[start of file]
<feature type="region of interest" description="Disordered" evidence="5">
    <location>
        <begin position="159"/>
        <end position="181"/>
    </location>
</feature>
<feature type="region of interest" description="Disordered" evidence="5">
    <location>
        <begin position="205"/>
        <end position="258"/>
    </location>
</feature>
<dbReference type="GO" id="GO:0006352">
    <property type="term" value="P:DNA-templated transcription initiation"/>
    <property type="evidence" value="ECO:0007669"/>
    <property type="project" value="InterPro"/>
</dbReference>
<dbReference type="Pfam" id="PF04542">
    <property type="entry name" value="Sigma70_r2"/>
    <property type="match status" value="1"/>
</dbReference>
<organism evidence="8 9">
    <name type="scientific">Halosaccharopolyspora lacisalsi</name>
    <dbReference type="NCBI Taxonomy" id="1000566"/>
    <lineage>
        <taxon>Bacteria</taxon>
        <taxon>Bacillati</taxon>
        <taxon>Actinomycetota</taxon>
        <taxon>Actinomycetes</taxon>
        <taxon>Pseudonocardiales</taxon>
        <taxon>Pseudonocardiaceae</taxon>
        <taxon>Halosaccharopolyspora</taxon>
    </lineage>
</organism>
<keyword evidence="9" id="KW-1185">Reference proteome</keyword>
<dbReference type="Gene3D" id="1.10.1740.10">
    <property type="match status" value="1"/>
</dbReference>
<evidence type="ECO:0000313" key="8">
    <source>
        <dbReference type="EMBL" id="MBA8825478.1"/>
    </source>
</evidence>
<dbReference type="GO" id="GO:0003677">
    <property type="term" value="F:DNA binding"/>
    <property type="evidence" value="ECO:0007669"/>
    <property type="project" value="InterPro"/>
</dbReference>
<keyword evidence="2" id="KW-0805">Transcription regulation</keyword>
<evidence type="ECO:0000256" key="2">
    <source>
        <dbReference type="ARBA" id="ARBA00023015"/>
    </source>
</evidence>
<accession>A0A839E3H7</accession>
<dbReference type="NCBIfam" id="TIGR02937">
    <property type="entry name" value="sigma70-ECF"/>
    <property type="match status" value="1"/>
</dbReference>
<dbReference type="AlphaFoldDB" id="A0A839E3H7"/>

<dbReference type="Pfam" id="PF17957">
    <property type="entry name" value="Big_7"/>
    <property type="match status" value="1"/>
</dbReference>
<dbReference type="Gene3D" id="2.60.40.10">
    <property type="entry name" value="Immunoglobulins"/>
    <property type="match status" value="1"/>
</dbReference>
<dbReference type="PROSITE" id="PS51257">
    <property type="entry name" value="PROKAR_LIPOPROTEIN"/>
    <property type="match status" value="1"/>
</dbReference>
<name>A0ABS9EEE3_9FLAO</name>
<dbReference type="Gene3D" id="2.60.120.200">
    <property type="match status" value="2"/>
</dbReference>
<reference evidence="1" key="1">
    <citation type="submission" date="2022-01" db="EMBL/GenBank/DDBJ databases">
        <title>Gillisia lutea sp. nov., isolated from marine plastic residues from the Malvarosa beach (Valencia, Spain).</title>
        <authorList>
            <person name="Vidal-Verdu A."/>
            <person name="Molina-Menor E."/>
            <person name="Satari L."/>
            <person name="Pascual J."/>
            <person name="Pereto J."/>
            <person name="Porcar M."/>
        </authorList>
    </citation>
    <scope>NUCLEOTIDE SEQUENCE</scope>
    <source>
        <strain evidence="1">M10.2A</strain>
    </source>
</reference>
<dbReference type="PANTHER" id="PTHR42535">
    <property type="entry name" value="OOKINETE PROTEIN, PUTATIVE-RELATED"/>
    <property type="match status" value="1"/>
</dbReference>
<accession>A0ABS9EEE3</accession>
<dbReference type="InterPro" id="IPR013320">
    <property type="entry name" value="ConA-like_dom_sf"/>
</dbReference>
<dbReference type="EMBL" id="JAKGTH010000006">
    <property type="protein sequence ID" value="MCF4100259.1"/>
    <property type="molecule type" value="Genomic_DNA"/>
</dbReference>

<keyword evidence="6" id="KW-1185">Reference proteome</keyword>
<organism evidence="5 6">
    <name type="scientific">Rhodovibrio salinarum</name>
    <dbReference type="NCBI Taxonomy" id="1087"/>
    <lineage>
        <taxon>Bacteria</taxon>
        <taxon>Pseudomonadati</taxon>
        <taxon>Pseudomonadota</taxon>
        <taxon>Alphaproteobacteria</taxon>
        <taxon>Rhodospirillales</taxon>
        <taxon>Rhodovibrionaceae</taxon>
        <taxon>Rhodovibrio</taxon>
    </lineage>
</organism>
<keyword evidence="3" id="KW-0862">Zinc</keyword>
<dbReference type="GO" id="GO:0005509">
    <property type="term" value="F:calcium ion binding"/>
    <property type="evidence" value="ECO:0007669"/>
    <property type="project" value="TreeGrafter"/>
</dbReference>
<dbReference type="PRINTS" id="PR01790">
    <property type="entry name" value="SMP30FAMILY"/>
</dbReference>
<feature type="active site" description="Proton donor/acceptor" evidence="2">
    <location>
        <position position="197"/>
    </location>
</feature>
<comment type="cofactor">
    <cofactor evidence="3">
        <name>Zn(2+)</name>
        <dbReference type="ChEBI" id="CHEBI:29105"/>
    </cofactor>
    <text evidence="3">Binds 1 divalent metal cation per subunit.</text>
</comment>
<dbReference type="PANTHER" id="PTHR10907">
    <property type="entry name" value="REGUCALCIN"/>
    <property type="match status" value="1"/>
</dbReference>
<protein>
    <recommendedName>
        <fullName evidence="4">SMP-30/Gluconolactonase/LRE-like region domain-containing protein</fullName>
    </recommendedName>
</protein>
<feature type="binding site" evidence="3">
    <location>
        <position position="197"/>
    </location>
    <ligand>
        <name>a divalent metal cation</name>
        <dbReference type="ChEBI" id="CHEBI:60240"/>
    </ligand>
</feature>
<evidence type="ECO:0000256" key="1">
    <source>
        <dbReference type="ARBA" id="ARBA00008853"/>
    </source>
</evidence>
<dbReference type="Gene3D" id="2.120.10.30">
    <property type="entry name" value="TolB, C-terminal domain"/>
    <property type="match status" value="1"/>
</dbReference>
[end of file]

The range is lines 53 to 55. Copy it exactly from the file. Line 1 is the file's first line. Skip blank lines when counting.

    </source>
</evidence>
<accession>A0A839E3H7</accession>